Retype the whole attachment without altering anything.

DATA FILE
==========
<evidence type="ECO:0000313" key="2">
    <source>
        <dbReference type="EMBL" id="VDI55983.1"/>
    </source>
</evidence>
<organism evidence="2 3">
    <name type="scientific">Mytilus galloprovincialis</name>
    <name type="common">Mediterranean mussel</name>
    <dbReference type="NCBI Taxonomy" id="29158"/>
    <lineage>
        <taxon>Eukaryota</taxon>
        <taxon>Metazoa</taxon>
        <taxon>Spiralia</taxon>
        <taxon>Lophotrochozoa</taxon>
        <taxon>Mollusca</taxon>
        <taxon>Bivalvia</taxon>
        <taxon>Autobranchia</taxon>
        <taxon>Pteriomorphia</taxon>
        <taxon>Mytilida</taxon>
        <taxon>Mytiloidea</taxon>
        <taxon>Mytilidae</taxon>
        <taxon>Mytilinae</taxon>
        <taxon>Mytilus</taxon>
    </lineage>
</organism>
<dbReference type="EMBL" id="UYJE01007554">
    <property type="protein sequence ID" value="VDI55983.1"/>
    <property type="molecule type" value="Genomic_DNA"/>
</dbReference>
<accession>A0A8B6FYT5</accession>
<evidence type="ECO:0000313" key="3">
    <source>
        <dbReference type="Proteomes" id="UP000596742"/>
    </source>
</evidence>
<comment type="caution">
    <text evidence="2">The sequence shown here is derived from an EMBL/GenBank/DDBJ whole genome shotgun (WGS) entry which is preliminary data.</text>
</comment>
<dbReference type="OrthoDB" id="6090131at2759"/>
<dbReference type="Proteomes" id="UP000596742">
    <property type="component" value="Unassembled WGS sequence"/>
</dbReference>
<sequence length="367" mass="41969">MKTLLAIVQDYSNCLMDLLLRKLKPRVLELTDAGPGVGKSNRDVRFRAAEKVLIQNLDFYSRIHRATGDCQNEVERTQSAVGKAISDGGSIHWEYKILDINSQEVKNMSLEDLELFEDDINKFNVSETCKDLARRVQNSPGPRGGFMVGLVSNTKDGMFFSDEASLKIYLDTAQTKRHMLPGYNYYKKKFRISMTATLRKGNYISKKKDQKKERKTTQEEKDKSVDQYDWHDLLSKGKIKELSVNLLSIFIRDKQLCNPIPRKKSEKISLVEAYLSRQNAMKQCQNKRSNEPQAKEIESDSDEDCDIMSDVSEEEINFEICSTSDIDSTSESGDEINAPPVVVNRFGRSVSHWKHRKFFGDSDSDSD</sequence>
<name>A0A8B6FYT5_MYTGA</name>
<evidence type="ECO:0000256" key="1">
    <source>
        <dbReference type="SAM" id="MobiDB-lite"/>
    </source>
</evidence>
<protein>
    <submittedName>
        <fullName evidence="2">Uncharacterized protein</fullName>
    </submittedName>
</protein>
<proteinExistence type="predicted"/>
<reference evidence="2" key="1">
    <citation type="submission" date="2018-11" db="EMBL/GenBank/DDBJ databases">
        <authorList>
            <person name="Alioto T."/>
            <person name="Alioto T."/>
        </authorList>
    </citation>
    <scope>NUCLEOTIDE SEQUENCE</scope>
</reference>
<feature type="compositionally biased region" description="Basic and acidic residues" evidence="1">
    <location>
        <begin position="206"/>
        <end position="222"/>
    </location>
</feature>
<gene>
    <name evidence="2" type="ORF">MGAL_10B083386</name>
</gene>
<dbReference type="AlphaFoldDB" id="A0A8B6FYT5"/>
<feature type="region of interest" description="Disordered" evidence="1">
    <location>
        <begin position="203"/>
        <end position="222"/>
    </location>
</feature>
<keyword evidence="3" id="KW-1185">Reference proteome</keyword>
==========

<evidence type="ECO:0000313" key="2">
    <source>
        <dbReference type="EMBL" id="VDI55983.1"/>
    </source>
</evidence>
<organism evidence="2 3">
    <name type="scientific">Mytilus galloprovincialis</name>
    <name type="common">Mediterranean mussel</name>
    <dbReference type="NCBI Taxonomy" id="29158"/>
    <lineage>
        <taxon>Eukaryota</taxon>
        <taxon>Metazoa</taxon>
        <taxon>Spiralia</taxon>
        <taxon>Lophotrochozoa</taxon>
        <taxon>Mollusca</taxon>
        <taxon>Bivalvia</taxon>
        <taxon>Autobranchia</taxon>
        <taxon>Pteriomorphia</taxon>
        <taxon>Mytilida</taxon>
        <taxon>Mytiloidea</taxon>
        <taxon>Mytilidae</taxon>
        <taxon>Mytilinae</taxon>
        <taxon>Mytilus</taxon>
    </lineage>
</organism>
<dbReference type="EMBL" id="UYJE01007554">
    <property type="protein sequence ID" value="VDI55983.1"/>
    <property type="molecule type" value="Genomic_DNA"/>
</dbReference>
<accession>A0A8B6FYT5</accession>
<evidence type="ECO:0000313" key="3">
    <source>
        <dbReference type="Proteomes" id="UP000596742"/>
    </source>
</evidence>
<comment type="caution">
    <text evidence="2">The sequence shown here is derived from an EMBL/GenBank/DDBJ whole genome shotgun (WGS) entry which is preliminary data.</text>
</comment>
<dbReference type="OrthoDB" id="6090131at2759"/>
<dbReference type="Proteomes" id="UP000596742">
    <property type="component" value="Unassembled WGS sequence"/>
</dbReference>
<sequence length="367" mass="41969">MKTLLAIVQDYSNCLMDLLLRKLKPRVLELTDAGPGVGKSNRDVRFRAAEKVLIQNLDFYSRIHRATGDCQNEVERTQSAVGKAISDGGSIHWEYKILDINSQEVKNMSLEDLELFEDDINKFNVSETCKDLARRVQNSPGPRGGFMVGLVSNTKDGMFFSDEASLKIYLDTAQTKRHMLPGYNYYKKKFRISMTATLRKGNYISKKKDQKKERKTTQEEKDKSVDQYDWHDLLSKGKIKELSVNLLSIFIRDKQLCNPIPRKKSEKISLVEAYLSRQNAMKQCQNKRSNEPQAKEIESDSDEDCDIMSDVSEEEINFEICSTSDIDSTSESGDEINAPPVVVNRFGRSVSHWKHRKFFGDSDSDSD</sequence>
<name>A0A8B6FYT5_MYTGA</name>
<evidence type="ECO:0000256" key="1">
    <source>
        <dbReference type="SAM" id="MobiDB-lite"/>
    </source>
</evidence>
<protein>
    <submittedName>
        <fullName evidence="2">Uncharacterized protein</fullName>
    </submittedName>
</protein>
<proteinExistence type="predicted"/>
<reference evidence="2" key="1">
    <citation type="submission" date="2018-11" db="EMBL/GenBank/DDBJ databases">
        <authorList>
            <person name="Alioto T."/>
            <person name="Alioto T."/>
        </authorList>
    </citation>
    <scope>NUCLEOTIDE SEQUENCE</scope>
</reference>
<feature type="compositionally biased region" description="Basic and acidic residues" evidence="1">
    <location>
        <begin position="206"/>
        <end position="222"/>
    </location>
</feature>
<gene>
    <name evidence="2" type="ORF">MGAL_10B083386</name>
</gene>
<dbReference type="AlphaFoldDB" id="A0A8B6FYT5"/>
<feature type="region of interest" description="Disordered" evidence="1">
    <location>
        <begin position="203"/>
        <end position="222"/>
    </location>
</feature>
<keyword evidence="3" id="KW-1185">Reference proteome</keyword>